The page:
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Observer pattern in PHP?

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I've recently pretty much fell in love with an observer design pattern. You can basically build the whole application on it using awesome power of event driven programming. What exactly is an observer pattern ? All the theory is accessible on Wikipedia. Basically we have an object you want to monitor ( observe ) for any changes. Most of the time this object just fires out events and we want to listen to them. We can have more objects observing one or more other objects so basically this can be M:N relationship. Classic example in database world are triggers. When the table is updated for example the listening trigger is fired. In window applications when the user clicks a button the event is fired and listeners are notified to handle the event. In the following example we have a validator object checking for a valid email address that fires two types of events we would like to listen to. Those types are obviously valid / invalid email address. We also implement two listeners, one for each event type, listening to the validator. The first one would just be some kind of an error logger, logging the invalid inputs and the second one would wite the correct email address into database or something. We start with definition of our Observable interface. We basically just want to add observers and fire events. We also want to be able to listen just to certain types of events so we do not need to notify observers that do not listen to the currently fired event.

interface IObservable{  public function addObserver( IObserver $objObserver, $strEventType );  public function fireEvent( $strEventType );}

So any object that we want to observe must implement the IObservable interface. Let's define how the observer should look like. Basically the observer just needs to know what object fired the event and what is the type of that event so it could be processed.

interface IObserver{  public function notify( IObservable $objSource, IEventArguments $objArguments );}

So far so good. Now we make our email validator that implements IObservable interfaces and defines two types of events.

class EmailValidator implements IObservable{  const EVENT_EMAIL_VALID = 1;  const EVENT_EMAIL_INVALID = 2;  protected $strEmailAddress;  protected $aryObserversArray;  public function __construct( $strEmailAddress )  {    $this->strEmailAddress = $strEmailAddress;    $this->aryObserversArray = array( array() );  }  public function setEmailAddress( $strEmailAddress )  {    $this->strEmailAddress = $strEmailAddress;  }  public function getEmailAddress()  {    return $this->strEmailAddress;  }  public function validate()  {    if( preg_match( '/^[a-zA-Z][\w\.-]*[a-zA-Z0-9]@[a-zA-Z0-9][\w\.-]*[a-zA-Z0-9]\.[a-zA-Z][a-zA-Z\.]*[a-zA-Z]$/',        $this->strEmailAddress ) )    {      $this->fireEvent( EmailValidator::EVENT_EMAIL_VALID );    }    else    {      $this->fireEvent( EmailValidator::EVENT_EMAIL_INVALID );    }  }  public function addObserver( IObserver $objObserver, $strEventType )  {    $this->aryObserversArray[$strEventType][] = $objObserver;  }  public function fireEvent( $strEventType )  {    if( is_array( $this->aryObserversArray[$strEventType] ) )    {      foreach ( $this->aryObserversArray[$strEventType] as $objObserver )      {        $objObserver->notify( $this, $strEventType );      }    }  }}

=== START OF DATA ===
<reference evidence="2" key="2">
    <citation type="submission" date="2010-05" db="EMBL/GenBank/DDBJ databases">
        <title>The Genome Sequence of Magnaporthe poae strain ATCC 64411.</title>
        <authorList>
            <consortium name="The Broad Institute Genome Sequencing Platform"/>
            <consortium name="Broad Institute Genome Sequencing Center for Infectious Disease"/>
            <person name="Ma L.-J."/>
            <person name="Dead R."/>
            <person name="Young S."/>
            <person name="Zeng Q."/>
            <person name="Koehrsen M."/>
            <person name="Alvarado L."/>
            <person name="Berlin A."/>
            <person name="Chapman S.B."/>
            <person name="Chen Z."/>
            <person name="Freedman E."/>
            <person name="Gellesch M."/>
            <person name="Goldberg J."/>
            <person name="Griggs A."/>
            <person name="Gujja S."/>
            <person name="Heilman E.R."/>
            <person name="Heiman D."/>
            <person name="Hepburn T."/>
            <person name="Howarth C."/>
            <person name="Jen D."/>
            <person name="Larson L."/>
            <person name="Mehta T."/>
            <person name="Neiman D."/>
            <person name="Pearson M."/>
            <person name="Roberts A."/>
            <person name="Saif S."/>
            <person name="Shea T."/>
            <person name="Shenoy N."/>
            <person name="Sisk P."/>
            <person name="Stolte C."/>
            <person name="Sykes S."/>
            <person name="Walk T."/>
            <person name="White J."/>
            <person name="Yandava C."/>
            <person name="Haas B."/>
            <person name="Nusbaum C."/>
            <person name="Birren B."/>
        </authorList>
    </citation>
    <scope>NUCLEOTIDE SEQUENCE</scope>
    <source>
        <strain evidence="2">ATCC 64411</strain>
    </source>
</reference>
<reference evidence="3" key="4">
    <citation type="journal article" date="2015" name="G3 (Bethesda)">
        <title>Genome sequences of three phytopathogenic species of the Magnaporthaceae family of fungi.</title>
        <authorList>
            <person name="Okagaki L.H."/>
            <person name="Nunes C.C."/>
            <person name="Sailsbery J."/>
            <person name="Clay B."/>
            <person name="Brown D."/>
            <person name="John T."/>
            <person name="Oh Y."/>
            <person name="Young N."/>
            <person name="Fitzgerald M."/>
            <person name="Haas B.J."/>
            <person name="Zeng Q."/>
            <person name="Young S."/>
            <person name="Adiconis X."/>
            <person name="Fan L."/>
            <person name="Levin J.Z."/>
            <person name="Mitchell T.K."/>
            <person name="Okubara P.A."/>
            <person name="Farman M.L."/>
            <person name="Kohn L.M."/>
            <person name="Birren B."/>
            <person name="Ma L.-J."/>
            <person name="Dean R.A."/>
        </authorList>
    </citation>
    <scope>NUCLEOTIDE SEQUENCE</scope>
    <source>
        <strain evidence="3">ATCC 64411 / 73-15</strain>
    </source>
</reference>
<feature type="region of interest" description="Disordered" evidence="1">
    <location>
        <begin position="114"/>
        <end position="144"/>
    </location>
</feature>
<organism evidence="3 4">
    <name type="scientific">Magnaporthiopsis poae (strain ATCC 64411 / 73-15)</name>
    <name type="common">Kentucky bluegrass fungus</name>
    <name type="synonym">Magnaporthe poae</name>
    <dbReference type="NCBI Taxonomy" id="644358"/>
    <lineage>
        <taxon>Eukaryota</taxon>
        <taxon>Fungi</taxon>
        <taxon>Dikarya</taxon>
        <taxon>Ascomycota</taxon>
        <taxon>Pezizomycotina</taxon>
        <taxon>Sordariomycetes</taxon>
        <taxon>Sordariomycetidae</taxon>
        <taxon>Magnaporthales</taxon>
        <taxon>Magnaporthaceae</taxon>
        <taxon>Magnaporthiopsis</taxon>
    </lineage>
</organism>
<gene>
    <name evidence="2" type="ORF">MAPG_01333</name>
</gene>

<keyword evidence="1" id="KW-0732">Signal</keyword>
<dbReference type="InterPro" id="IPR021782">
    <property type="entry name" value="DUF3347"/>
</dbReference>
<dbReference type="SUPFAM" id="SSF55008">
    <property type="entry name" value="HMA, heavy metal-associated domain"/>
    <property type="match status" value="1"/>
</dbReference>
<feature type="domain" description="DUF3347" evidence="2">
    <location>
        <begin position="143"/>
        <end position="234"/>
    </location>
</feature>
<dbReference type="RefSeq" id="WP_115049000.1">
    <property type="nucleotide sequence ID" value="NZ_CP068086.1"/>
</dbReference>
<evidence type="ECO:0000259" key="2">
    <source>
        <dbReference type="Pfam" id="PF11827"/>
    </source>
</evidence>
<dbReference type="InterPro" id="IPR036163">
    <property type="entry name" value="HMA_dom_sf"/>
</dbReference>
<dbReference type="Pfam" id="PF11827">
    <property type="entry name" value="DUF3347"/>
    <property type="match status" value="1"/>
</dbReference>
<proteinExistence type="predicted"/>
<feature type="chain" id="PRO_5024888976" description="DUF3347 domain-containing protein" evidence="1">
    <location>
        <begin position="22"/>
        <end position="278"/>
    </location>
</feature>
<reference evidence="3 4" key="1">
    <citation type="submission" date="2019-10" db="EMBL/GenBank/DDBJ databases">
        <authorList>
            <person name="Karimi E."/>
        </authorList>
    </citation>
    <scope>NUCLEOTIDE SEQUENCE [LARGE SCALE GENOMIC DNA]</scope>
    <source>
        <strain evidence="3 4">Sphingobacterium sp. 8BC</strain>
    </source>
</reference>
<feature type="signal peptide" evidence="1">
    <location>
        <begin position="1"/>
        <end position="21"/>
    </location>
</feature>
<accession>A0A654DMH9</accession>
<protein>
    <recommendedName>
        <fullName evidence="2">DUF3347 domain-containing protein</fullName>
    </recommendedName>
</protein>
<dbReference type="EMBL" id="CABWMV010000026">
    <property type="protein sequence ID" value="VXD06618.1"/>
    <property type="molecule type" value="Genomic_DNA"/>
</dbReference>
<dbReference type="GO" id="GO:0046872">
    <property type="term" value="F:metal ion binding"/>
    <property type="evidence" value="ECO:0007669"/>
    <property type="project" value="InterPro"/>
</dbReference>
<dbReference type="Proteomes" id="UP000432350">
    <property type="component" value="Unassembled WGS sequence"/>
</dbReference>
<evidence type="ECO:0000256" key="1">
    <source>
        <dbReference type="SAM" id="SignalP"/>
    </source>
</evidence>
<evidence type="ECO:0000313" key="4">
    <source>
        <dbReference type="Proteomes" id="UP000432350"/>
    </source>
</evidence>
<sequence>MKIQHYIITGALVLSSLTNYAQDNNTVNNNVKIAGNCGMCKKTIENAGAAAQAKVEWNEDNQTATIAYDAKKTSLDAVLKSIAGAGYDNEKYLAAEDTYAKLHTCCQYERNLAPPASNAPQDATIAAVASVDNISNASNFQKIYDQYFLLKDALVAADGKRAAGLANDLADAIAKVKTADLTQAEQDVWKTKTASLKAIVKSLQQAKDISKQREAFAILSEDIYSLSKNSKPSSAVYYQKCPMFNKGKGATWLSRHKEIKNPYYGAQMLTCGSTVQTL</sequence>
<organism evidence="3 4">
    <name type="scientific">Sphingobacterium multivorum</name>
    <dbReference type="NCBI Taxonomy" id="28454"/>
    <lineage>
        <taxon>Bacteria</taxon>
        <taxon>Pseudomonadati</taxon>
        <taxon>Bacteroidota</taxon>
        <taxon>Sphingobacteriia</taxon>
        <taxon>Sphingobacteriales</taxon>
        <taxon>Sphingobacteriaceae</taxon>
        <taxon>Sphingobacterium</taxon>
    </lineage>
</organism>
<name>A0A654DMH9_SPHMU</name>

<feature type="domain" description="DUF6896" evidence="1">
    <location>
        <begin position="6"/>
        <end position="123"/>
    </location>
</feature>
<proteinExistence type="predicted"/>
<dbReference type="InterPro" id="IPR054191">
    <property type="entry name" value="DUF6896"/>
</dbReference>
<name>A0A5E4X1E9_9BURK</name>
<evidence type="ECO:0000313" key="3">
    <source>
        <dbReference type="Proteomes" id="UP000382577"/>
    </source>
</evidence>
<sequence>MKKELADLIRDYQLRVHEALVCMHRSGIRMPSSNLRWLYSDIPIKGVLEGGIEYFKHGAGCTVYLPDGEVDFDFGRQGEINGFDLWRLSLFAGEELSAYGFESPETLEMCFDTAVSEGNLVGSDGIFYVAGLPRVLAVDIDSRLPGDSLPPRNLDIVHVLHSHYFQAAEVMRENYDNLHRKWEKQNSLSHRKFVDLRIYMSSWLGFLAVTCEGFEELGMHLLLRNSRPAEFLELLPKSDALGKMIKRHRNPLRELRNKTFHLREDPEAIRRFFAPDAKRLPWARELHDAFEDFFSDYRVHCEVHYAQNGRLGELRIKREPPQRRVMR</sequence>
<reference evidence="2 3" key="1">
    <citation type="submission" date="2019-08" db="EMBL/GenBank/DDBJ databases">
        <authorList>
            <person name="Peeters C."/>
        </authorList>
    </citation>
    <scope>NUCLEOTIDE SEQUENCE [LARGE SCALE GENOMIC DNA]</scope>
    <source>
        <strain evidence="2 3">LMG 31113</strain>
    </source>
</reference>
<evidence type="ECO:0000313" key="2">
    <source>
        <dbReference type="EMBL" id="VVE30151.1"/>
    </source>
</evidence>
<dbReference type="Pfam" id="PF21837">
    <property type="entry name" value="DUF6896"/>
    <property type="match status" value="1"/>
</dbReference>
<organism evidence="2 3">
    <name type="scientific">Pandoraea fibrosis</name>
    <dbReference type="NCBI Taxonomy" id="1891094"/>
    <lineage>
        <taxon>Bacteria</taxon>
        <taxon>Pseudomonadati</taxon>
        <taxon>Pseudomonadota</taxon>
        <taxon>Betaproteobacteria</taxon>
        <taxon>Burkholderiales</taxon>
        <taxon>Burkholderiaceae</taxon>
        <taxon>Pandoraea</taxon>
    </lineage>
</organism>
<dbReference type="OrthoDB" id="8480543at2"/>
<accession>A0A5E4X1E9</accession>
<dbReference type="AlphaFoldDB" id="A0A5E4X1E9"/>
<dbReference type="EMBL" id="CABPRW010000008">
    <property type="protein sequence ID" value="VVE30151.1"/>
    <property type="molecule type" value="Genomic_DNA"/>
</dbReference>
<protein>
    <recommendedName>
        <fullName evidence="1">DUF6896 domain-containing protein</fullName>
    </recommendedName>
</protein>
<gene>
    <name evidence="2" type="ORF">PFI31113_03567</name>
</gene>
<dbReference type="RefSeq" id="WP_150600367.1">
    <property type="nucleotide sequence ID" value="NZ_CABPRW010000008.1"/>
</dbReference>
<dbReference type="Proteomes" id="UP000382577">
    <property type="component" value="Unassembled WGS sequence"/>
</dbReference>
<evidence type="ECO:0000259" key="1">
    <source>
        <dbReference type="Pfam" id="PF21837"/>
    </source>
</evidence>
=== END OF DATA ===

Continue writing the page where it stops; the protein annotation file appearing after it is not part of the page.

The method that does all the work is validate() method. It just validates the give email address and fires the valid event or invalid event. That's all, the observers just takes care of the rest. Let's make two observers each listening to different type of the event. There's the ErrorLogger observer that wants to be norified whenever the validated email address is incorrect. It can write something to log or just alert the user.

class ErrorLogger implements IObserver{  public function notify( IObservable $objSource, $strEventType )  {    if( $strEventType == EmailValidator::EVENT_EMAIL_INVALID && $objSource instanceof EmailValidator )    {      printf( 'Error: %s is not a valid email address.',             $objSource->getEmailAddress() );    }  }}

Simple, isn't it. ErrorLogger just implements the notify() method and checks whether the source of the event is type of EmailValidator and the event type is EVENT_EMAIL_INVALID and then prints the error message. The obsever for EVENT_EMAIL_VALID looks very similiar.

class DatabaseWriter implements IObserver{  public function notify( IObservable $objSource, $strEventType )  {    if( $strEventType == EmailValidator::EVENT_EMAIL_VALID && $objSource instanceof EmailValidator )    {      printf( 'Email address %s is valid and was stored in database.',             $objSource->getEmailAddress() );    }  }}

And that's it. Now we just need to create our EmailValidator object, add some observers to it and let it validate a couple of email addresses.

$objValidator = new EmailValidator( '' );$objValidator->addObserver( new ErrorLogger(), EmailValidator::EVENT_EMAIL_INVALID );$objValidator->addObserver( new DatabaseWriter(), EmailValidator::EVENT_EMAIL_VALID );$objValidator->validate();$objValidator->setEmailAddress( 'not_a_valid_address' );$objValidator->validate();

Running this example should result in something like this:

Email address is valid and was stored in database.

Error: not_a_valid_address is not a valid email address.

This was just a very simple example demonstrating the power of observer pattern. I am sure you'll find many uses for it.

asked Oct 21, 2015 by pak786 (2,100 points)  

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